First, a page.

Posted by Jayme Blaschke
University News Service
December 13, 2007
Around 6 to 12 inches of water will be drained from the fish ponds and redistributed to neighboring ponds. The drop in temperature will reduce the algae population in the more shallow ponds and slow down the physiological process of algae to reduce growth.
There are about 30,000 species of algae found in all aquatic environments including marine, freshwater and brackish water. In high densities, algal blooms may discolor water, grow past sustainable levels and poison other life forms.
“There’s not a problem with the fish living there as far as I know,” said Brad Smith, director of grounds operations. “We’re doing it for aesthetic purposes so those visiting and going to the school can enjoy the scenery and this is a low tech way of controlling it.”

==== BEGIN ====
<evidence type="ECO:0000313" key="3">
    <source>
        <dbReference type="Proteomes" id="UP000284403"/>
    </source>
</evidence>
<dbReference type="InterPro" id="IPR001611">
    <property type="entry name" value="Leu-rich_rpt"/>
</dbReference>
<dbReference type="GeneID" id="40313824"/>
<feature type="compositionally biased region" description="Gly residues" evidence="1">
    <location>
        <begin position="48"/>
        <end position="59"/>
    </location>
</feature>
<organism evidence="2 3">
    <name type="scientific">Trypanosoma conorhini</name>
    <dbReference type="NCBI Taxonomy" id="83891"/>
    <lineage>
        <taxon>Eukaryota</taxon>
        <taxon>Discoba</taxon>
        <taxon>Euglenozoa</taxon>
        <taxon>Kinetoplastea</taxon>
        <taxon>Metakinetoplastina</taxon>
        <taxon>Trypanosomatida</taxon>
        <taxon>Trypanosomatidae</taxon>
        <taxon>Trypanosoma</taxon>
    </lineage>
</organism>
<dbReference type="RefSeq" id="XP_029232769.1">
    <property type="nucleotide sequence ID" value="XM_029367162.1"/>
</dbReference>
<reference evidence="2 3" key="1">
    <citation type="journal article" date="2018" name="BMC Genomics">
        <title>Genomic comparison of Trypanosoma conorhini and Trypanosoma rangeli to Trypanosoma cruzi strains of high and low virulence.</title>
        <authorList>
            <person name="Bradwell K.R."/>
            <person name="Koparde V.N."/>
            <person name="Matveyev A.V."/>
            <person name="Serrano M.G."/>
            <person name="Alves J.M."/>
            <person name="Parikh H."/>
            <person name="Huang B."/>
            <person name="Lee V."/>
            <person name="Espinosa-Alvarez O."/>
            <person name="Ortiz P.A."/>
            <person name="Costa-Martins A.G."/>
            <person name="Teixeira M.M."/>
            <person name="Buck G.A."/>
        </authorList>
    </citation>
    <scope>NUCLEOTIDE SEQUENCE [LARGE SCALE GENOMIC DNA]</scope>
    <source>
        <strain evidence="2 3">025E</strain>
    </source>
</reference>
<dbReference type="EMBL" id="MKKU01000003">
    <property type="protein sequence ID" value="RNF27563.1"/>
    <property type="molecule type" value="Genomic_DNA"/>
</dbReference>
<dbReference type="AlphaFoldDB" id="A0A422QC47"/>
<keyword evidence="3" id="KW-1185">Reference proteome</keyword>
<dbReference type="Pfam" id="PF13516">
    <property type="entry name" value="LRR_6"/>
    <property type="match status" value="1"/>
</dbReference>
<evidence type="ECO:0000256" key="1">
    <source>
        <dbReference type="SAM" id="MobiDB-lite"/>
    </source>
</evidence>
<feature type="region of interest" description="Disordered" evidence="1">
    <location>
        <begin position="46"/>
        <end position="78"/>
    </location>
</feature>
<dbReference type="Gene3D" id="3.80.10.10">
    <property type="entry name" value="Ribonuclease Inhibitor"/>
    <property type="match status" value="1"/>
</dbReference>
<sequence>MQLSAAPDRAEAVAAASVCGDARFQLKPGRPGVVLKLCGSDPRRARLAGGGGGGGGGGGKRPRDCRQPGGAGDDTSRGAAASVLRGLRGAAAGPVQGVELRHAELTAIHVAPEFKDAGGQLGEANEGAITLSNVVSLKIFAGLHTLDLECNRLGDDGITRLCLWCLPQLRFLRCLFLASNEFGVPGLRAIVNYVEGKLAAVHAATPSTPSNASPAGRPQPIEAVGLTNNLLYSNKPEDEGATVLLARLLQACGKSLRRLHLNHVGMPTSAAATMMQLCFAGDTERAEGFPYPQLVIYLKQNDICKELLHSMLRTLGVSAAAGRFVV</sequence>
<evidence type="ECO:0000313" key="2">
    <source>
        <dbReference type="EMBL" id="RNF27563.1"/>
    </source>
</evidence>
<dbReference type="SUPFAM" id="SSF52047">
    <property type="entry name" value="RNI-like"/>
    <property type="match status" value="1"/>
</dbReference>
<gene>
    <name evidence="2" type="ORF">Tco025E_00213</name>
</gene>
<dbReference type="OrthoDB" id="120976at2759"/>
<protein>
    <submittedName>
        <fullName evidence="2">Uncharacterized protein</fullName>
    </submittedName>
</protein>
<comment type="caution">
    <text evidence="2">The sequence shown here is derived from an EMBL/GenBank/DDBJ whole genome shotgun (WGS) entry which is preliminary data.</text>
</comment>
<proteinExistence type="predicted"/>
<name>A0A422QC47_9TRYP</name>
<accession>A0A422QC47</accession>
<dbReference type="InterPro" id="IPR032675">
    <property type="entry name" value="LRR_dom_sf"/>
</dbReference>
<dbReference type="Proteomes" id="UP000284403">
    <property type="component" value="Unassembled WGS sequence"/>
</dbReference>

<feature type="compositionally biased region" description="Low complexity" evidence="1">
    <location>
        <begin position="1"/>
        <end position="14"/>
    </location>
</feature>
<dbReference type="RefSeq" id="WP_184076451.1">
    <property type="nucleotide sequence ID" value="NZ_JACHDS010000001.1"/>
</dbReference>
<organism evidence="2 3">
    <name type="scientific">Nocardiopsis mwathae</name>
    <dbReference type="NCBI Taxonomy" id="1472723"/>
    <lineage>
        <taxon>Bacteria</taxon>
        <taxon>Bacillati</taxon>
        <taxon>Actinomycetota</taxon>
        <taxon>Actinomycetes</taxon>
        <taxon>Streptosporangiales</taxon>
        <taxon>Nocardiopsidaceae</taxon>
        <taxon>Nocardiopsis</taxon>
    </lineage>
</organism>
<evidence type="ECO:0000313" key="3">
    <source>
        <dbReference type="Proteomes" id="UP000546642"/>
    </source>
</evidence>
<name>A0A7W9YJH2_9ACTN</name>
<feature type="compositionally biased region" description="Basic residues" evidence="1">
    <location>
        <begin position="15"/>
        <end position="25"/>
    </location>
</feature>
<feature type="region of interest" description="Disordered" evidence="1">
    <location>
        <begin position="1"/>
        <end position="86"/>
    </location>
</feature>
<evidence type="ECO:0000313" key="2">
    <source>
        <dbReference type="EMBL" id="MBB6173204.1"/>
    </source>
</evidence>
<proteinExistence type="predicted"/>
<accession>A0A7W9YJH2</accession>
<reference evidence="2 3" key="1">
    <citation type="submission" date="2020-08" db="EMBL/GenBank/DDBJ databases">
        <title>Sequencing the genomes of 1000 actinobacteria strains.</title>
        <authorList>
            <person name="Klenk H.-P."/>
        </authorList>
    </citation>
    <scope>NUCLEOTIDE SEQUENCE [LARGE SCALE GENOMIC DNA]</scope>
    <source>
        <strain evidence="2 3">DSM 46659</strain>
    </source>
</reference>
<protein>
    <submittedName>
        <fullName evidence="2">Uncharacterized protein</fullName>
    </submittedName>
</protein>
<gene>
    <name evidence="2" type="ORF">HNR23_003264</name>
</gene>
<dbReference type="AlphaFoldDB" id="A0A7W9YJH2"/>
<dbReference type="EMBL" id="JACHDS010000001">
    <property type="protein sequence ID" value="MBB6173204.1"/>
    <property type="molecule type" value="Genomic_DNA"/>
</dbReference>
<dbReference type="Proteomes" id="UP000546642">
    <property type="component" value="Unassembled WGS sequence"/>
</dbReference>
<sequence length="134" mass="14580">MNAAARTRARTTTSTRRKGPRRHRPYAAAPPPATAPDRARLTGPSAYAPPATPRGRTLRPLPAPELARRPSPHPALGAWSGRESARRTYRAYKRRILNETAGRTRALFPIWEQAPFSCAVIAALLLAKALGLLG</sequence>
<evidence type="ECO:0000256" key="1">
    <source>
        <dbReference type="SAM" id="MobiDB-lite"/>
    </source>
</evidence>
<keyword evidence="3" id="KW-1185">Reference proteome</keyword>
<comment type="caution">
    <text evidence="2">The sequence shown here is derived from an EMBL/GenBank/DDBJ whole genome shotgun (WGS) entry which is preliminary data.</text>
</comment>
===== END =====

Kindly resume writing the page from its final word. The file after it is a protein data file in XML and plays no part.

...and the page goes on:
Methods used to control algae at the fish pond surrounding the theatre building on campus include using colored dye to block light from entering the water to prevent photosynthesis and introducing more oxygen into the water through fountains and aeration equipment.
“Our contractor suggested lowering the levels at these other ponds because that equipment isn’t there,” said Smith.
When temperatures rise this spring, the waters will be refilled to original levels, depending on the fluctuations and duration of the winter and spring seasons.
Improvements considered for 2008 include adding fountains and aeration equipment for the ponds that don’t have them.
“Aeration also prevents stagnant water from occurring,” said Smith. “This keeps things looking better.”